One never senses judgment from Dano, Kazan, Gyllenhaal, or Mulligan—they recognize that there’s beauty even in the mistakes we make in life. It’s what makes…
I've heard people complaining recently that once you've seen the coming attractions trailer for a movie, you've seen the movie. That's the way I felt after seeing the trailer for Franco Amurri's "Flashback," but the film itself is a pleasant surprise - deeper and more original than the formula that the trailer seems to promise.
The movie stars Dennis Hopper as Huey Walker, once famous, now forgotten, who once got his picture on the cover of Life magazine as an "activist clown" but has now been in hiding for 20 years.
Kiefer Sutherland is the straight-arrow young FBI man assigned to return him to Spokane, Wash., for trial.
What was Huey Walker's crime? When Spiro T. Agnew was on a whistle-stop train through the Pacific Northwest in 1968, Walker uncoupled his railroad car - so when the train pulled out, Agnew was left waiting at the station. This was a gag good enough to make Walker a hero of the counterculture at the time, but now his time has long since passed and he is just another sad drifter, moving along every time anyone begins to suspect his true identity.
Walker is finally betrayed to the FBI by an anonymous phone caller, and that's when John Buckner, the Sutherland character, is called into play. His job is to accompany the aging hippie as he goes back home to face the music. And, of course, the two men take the train. No points for correctly predicting that history will repeat itself.
"Flashback" seems to be settling down into a combination of two recent movies, one good, one bad: "Midnight Run," where Robert De Niro had to return Charles Grodin cross country, and "Rude Awakening," where two aging 1960s hippies were dumped into 1989. But then, just when the movie seems content to settle into its formula, the screenplay by David Loughery gets inventive, instead.
Walker, played on a perfect note of spaced-out wackiness by Hopper, begins to play psychological games with Buckner. He discovers the FBI man is only 26 years old and begins to taunt him about his conservative appearance and rigidly correct opinions. Before long Buckner has unwound enough to play a game of chess with his captive, and then Walker convinces him he has slipped a tab of acid into his mineral water.
The FBI man begins to trip out, and the old hippie shaves his beard, cuts his hair and changes places with him - so that when they arrive at an intermediate stop, it's Walker who presents himself as the agent and the zonked-out Buckner who looks like the radical. This is all lots of fun, as Walker and Buckner develop an edgy back-and-forth rivalry, but it's also all predicted in the trailer. In fact, on the basis of the trailer, you'd predict that the movie would continue as a series of gags involving mistaken identity.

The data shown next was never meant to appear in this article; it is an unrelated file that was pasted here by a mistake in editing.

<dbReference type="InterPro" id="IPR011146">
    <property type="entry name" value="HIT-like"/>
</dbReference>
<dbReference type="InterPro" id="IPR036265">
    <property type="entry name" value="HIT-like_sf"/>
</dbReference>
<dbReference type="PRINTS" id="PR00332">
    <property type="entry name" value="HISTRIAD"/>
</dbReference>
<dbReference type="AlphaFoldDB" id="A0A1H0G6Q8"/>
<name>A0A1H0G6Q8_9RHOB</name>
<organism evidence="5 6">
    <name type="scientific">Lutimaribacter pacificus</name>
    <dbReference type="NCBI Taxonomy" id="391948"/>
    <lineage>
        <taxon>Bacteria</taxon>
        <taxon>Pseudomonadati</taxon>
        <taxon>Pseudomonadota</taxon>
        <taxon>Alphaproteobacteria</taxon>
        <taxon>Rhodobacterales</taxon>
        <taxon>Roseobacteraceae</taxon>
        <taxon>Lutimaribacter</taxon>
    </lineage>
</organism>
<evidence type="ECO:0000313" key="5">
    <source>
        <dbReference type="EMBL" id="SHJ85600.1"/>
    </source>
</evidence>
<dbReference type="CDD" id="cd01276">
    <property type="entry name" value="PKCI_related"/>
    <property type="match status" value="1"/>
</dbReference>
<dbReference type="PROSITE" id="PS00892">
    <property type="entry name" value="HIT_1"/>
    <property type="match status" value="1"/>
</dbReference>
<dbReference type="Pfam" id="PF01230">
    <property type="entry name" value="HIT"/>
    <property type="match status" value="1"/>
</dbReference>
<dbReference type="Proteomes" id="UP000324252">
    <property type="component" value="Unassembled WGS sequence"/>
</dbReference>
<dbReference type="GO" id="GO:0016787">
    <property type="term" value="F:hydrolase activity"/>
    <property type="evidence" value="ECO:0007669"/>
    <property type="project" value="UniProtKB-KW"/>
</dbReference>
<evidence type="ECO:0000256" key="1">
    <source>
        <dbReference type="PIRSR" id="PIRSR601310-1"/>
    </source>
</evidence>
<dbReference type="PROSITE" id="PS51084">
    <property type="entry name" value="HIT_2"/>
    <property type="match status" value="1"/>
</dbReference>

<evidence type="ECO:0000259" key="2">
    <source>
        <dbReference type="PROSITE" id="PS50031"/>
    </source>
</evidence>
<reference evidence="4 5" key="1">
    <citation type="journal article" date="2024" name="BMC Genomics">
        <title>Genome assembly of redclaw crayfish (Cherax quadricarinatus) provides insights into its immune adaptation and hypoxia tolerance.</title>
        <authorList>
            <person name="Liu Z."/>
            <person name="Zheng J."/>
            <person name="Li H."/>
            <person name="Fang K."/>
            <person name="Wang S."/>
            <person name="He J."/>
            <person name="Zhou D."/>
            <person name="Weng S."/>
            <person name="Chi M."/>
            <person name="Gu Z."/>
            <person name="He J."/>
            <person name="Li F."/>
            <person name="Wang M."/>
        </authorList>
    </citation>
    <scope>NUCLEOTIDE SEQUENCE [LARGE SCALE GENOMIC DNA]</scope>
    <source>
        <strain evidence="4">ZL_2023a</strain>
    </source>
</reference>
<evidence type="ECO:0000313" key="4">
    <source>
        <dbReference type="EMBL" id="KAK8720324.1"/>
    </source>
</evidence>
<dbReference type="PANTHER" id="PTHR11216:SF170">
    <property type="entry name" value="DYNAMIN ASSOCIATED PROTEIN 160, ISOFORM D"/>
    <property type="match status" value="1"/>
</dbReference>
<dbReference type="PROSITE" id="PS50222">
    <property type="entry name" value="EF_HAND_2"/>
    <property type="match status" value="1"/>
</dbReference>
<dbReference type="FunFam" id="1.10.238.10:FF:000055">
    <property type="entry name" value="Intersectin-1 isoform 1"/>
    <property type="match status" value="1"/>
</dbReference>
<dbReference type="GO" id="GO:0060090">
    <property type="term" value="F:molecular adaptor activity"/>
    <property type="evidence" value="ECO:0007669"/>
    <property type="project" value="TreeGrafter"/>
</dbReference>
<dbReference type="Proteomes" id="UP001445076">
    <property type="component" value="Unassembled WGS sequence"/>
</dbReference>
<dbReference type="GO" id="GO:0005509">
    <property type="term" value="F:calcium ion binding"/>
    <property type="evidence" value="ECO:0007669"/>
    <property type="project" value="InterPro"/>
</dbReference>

That's not what happens, and I'm reluctant to say what does happen, because the movie takes such an interesting U-turn into what develops into a halfway serious contrast between the values of the summer of love and the greed of the Me Decade. The movie sounds its new note at about the time Maggie, an unreformed 1960s hippie played by Carol Kane, enters the picture. We learn some surprising things about Buckner, Walker begins to think some surprising thoughts about Maggie and there are moments when "Flashback" is actually touching.
In the background, of course, the more predictable levels of the plot continue, involving Paul Dooley as an FBI man with a good heart, and Cliff De Young playing another of his evil, smarmy local villains. The ending of the movie, a chase and shoot-out set on the train, is also fairly predictable, following as it does the ancient law that when a movie begins by revealing that a character once did something dramatic, odds are he will do it again before the movie is over.
The best thing in the movie is the Hopper performance, which is quick and smart and oddly engaging. It's hard to play a character with charisma, since the charisma has to seem to come from the character and not from the actor, but Hopper does it here. He's convincing, and his dialogue actually sounds like the sorts of things an unrepentant hippie might say - not like the cliches someone might write for him. Credit is obviously due to the filmmakers, but Hopper puts the right spin on a difficult character and makes the movie special. How long has it been since a movie gave us not only everything the trailer promised, but more?
This message came to me from a reader named Peter Svensland. He and a fr...
A review of Mike Flanagan's new horror series based on the Shirley Jackson novel, The Haunting of Hill House.
Peter Bogdanovich, film historian and filmmaker, talks about Buster Keaton, the subject of his new documentary.
An epic essay on an epic comedy of the 1960s, now given deluxe treatment on Blu-ray and DVD by Criterion.